Director Lana Wachowski seems less interested in telling a coherent story with fleshed out characters than she is in aggressively commenting on how we’re trapped in a cycle of reboots and remakes with no end in sight.
Magic is a performative pursuit as demanding as high-wire acrobatics — yet a vocation lacking respect, perhaps for good reason.
The series gives a fine overview of its selected artists, and it does an even better job of introducing the turbulence, torments, treasures, and trippiness of 1971 to audiences who didn’t live through it (or who can’t remember much of it, for whatever reason).
Forget romance. Forget chemistry. Forget star-crossed lovers. At its heart, this Eurydice is concerned with the love between a father and a daughter.
The presence of veteran drummer Jack DeJohnette ties together two new releases.
With this satisfying album Lil Nas X has made one thing clear — he’s more than a meme.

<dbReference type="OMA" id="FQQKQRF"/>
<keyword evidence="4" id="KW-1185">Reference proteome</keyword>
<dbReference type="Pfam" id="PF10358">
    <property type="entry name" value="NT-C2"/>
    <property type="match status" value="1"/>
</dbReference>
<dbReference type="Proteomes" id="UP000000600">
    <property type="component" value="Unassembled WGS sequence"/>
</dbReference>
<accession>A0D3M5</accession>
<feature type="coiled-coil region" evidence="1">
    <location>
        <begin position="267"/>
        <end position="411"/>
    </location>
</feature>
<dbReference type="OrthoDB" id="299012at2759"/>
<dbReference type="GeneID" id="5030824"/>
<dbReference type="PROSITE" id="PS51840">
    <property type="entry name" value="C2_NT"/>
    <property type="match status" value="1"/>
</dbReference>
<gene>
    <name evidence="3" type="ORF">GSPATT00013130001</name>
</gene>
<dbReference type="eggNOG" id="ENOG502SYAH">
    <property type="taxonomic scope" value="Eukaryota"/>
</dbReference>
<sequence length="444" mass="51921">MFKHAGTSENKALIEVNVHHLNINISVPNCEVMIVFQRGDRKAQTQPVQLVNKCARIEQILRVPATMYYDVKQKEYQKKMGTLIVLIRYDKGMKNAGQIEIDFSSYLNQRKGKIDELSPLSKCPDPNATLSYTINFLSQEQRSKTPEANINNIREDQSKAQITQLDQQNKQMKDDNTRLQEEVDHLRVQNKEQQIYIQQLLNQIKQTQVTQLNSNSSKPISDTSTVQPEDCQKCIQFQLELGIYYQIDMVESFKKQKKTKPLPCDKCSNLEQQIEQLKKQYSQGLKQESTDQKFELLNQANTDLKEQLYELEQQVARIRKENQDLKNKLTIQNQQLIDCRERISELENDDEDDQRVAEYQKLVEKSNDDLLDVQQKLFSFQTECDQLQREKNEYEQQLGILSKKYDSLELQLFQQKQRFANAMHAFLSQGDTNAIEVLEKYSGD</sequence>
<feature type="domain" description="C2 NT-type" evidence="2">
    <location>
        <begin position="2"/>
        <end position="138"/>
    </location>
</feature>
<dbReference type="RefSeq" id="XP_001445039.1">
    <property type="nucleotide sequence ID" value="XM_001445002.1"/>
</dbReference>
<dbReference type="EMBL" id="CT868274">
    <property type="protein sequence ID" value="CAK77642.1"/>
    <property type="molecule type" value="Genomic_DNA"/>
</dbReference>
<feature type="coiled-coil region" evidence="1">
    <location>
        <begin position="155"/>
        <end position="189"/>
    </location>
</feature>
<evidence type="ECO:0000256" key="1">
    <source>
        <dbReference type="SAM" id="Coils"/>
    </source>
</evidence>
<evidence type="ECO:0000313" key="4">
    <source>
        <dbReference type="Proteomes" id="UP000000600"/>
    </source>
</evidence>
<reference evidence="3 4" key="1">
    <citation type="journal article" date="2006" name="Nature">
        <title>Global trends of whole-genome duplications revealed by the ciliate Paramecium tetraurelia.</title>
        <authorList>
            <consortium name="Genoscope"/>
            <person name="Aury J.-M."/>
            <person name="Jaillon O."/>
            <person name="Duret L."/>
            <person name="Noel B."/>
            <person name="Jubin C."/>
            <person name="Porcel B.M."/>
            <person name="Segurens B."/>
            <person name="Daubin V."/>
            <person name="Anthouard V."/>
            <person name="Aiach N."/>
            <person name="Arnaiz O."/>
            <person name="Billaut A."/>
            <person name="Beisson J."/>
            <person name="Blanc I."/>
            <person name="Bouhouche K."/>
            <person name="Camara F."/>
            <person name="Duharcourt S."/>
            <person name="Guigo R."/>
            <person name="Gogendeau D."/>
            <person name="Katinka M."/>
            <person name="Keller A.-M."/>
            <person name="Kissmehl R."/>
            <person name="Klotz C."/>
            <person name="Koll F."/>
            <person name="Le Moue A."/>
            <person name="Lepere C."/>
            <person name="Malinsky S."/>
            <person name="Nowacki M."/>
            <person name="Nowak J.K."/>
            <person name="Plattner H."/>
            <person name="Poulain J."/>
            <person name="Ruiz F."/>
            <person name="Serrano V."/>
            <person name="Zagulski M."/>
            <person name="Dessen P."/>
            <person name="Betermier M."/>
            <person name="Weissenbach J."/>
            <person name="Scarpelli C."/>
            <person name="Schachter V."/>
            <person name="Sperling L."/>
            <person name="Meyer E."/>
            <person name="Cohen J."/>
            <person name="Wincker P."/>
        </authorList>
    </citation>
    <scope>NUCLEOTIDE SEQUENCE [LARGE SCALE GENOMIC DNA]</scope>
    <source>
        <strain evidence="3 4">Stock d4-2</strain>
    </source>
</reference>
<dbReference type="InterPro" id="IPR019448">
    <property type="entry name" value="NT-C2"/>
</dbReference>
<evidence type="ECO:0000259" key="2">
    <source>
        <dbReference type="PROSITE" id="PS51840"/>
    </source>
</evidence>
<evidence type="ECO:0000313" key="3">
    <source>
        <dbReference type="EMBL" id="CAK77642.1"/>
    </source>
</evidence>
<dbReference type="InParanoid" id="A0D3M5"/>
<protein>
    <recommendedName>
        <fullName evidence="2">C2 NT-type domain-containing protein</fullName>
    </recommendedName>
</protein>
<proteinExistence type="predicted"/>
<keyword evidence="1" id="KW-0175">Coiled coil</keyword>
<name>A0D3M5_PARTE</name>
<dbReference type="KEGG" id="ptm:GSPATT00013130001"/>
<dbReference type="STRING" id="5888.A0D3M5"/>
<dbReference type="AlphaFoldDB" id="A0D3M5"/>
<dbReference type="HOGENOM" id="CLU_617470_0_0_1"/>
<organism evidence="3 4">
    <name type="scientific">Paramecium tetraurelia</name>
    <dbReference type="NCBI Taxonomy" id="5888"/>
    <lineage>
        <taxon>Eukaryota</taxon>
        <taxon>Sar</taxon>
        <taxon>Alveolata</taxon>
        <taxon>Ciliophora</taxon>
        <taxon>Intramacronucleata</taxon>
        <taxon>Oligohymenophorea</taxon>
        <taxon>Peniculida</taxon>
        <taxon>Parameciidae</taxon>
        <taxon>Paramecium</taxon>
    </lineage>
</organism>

One of the great strengths of this Dune is that it humanizes its protagonists. They are detailed human characters, which makes their assuming the mask of the White Savior all the more troubling.
A quartet of highlights from this year’s Toronto International Film Festival: Anatolian Leopard, Dashcam, One Second, and Dug Dug.
The Card Counter collapses under the weight of director Paul Schrader’s guilt complex.
Vocalist Anaïs Reno and Mark Masters and his big band supply compelling homages to the brilliance of Duke Ellington and Billy Strayhorn.